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The Library.

State Library Board of Virginia




H. R. McILWAINE, Librarian

Ex officio Secretary of the Board

Staunton, Va. Charlottesville, Va.

.Norfolk, Va. Richmond, Va. Richmond, Va.

VOL. 2.




(Issued Quarterly)



(Except American History)

This finding list is a condensed catalogue of the books in the class of History (except American History) in the Virginia State Library. The titles are arranged alphabetically, under a few leading subject headings. In the index at the end of the Finding List, the names of all authors, editors, translators, and the subject words of the titles have been arranged in one alphabet.

In the case of some titles, notes that appear on the library of Congress cards have been printed. Tables of contents of the more important composite books have also been printed.


Nos. 1 and 2

Study and Teaching. Method. Criticism. Aims. Use. Value.

Arnold's lectures on modern history.

[Review.] (In Blackwood's magazine. v. 53. p. 141-165.)

Acton's lectures on modern history.
[Review.] (In Edinburgh review.
v. 205. p. 273-98.)
Adams, C. F. Sifted grain and the
grain sifters. (In American histor-
ical review. v. 6. p. 197-234.)
Adams, G. B. Methods of work in
historical seminarles. (In Amer-
ican historical review. v. 10. p.
521-533. Apr. 1905.)
Adams, H. B. New methods of study
of history. (Johns Hopkins univ.
studies. v. 2. 136 p.)

Arnold, Thomas. Introductory lectures on modern history, delivered MDCCCXLII. With the inaugural lecture delivered in December MDCCCXLI. Ed. from 2d Lond. ed. by Henry Reed. 1849. D16 A78.

Baldwin, S E. Religion still the key to history. (In American historical review. v. 12. p. 219-243. Jan. 1907.)

Birrell, A. The muse of history

(In Contemporary review. v. 47. p. 770-780.)

Boissier, G. How Tacitus conceived history. (In Living age. v. 233. p. 385-396, 456-468.)

Bolingbroke, H. Saint John, 1st viscount. Letters on the study and use of history. New ed., cor. 1808. D16 B68.

Bourne, E. G. Ranke and the beginning of the seminary method in

teaching history. (In Educational review. v. 12. p. 359-377.) Burgess, J. W. Political science and history. (In American historical review. V. 2. p. 401-408. Apr. 1897.)

Dow, E W. Features of the new nistory: apropos of Lamprecht's "Deutsche geschichte." (In American historical review. v. 3. p. 431448. Apr. 1898.)

Fling, F. M. Historical synthesis. (In American historical review. v. 9. p. 1-22. Oct. 1903.) Frédéricq, P. Study of history in Germany and France. (In Johns Hopkins univ. studies. v. 8. no. 5-6.)

Study of history in Holland and Belgium. (In Johns Hopkins univ. studies. v. 8, no. 10.) Freeman, E. A. The methods of historical study; eight lectures, 1884, with the inaugural lecture on The office of the historical professor. 1886. D16 F85.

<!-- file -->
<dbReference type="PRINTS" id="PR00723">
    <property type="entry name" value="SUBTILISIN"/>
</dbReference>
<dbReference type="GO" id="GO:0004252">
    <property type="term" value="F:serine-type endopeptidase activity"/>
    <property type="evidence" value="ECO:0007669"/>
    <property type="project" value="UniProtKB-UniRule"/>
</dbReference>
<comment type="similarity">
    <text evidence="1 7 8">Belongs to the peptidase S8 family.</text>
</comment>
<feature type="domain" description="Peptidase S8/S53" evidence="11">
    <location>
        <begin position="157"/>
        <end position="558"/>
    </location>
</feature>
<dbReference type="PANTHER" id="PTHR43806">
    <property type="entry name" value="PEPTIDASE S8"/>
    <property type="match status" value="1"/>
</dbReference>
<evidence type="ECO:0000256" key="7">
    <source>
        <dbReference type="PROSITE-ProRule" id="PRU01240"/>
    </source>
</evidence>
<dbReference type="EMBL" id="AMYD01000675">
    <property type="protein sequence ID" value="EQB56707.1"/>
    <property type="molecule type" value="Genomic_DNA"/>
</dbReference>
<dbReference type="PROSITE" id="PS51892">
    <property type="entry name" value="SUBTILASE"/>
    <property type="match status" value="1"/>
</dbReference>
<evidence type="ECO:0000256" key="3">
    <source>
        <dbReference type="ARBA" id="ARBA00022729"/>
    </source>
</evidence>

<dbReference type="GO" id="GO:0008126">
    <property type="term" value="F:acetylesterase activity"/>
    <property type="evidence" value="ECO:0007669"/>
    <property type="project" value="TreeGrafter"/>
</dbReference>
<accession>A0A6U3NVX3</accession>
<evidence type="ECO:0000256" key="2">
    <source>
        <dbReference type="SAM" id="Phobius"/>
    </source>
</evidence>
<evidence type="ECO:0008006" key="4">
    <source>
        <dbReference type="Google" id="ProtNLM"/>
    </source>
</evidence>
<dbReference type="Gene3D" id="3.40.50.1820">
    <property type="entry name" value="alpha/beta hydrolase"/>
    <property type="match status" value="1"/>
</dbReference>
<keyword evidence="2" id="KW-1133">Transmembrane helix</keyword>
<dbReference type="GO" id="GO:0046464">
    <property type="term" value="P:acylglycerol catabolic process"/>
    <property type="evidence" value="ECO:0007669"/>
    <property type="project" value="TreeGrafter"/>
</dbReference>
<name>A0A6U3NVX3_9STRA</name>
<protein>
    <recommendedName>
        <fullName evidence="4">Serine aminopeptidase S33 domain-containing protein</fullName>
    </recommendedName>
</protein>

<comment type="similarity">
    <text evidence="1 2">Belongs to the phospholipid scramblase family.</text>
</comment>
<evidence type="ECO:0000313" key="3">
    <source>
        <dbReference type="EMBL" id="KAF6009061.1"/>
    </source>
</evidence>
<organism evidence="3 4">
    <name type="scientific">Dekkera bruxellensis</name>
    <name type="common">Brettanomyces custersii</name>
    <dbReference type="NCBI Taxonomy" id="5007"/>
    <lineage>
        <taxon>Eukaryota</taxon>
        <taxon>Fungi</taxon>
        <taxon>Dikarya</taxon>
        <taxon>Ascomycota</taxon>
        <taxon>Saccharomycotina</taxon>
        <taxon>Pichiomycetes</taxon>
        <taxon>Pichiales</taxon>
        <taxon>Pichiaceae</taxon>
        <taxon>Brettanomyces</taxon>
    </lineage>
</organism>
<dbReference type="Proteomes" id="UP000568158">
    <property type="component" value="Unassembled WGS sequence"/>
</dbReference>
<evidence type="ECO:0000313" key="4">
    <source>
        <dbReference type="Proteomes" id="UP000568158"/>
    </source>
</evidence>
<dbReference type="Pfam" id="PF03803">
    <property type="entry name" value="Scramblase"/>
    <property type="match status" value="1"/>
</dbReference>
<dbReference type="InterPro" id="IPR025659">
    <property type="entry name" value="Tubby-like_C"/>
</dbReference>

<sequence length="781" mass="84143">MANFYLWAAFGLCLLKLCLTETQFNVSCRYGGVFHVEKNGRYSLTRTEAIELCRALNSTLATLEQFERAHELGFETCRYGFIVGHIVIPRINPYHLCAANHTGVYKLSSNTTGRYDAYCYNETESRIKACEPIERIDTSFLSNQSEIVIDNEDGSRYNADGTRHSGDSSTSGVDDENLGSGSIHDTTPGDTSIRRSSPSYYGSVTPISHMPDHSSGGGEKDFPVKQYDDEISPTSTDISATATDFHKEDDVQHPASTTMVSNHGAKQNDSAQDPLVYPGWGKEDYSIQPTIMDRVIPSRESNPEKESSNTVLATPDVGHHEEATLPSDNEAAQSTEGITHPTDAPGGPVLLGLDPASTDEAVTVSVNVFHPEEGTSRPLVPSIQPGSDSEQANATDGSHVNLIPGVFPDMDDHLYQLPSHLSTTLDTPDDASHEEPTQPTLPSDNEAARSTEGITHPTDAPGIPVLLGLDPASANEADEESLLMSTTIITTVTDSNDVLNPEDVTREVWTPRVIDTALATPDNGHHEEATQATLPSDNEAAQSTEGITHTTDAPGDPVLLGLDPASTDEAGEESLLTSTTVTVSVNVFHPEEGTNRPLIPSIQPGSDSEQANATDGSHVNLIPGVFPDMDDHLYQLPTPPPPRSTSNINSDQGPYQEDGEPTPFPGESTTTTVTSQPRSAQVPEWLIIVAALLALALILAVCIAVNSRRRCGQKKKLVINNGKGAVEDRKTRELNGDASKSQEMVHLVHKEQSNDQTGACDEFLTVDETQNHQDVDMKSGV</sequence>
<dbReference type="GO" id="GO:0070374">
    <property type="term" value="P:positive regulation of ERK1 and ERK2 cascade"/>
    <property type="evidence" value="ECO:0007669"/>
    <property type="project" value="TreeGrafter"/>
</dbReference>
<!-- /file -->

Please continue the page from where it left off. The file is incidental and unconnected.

Study of history at Oxford. (In Bentley's quarterly review. v. 1. p. 282-300.)

The unity of history. The Rede lecture, May 24, 1872. D16 F86. Gairdner, J. Sources of history. (In Contemporary review. v. 38. p.


Gladstone, W. E. Unity of history. (In North American review. V. 145. p. 589.)

Haskins, C. H. Opportunities for
American students of history at
Paris. (In American historical re-
view. v. 3. p. 418-430.)
Hegel, G. W. F. Lectures on the

philosophy of history. Tr. from
the 3d German ed. by J. Sibree.
1881. D16 8 H46.

History as a science. (In Cornhill magazine. v. 3. p. 666-680. v. 4. p. 25-41.)

King, J. A. History in the elementary schools. (In Educational review. v. 18. p. 479-500.) Lamprecht, K. G. What is history? Five lectures on the modern

science of history, tr. from the German by E. A. Andrews. 1905. D16 L25.

CONTENTS.-Historical development and present character of the science of history. The general course of German history from a psychological point of view.-The transition to the psychic character of the German present; universal mechanism of psychic periods of transition.-Psychology of the periods of culture in general.-Problems of universal history.

Lang, A. History "as she ought to be wrote." (In Littell's living age. v. 223. p. 21-27.)

Larned, J. N. Peace-teaching of history. (In Atlantic Monthly. v. 101. p. 114-121.)

Lea, H. C. Ethical values in history. (In American historical review. v. 9. p. 233-246. Jan. 1904.)

Lilly, W. S. History. What can it teach us. (In Littell's living age. v. 166. p. 707-721.)

Lloyd, A. H. History and materialism. (In American historical review. v. 10. p. 727-750. July, 1905.)

Mahan, A. T. Writing of history. (In Atlantic monthly. v. 91. p. 289298.)

Masson, D. How literature may illustrate history. (In Macmillan's magazine. v. 24. p. 200.) Methods of teaching history.

By A.

D. White, W. F. Allen, C. K.
Adams, John W. Burgess, J. R.
Seeley, H. B. Adams, E. Emerton,
G. S. Morris, R. T. Ely, A. B.
Hart, W. C. Collar, J. T. Clarke,
W. E. Foster, and others. 2d ed.,
entirely recast and rewritten.
1902. D16 M58.

Bibliographies: p. [v]-viii, [239]


"Bibliography to church history," by J. A. Fisher: p. [337]-391. Patten, S. N. Economic interpretation of history. (In Annals of the American academy of political science. v. 24. p. 110-125.)

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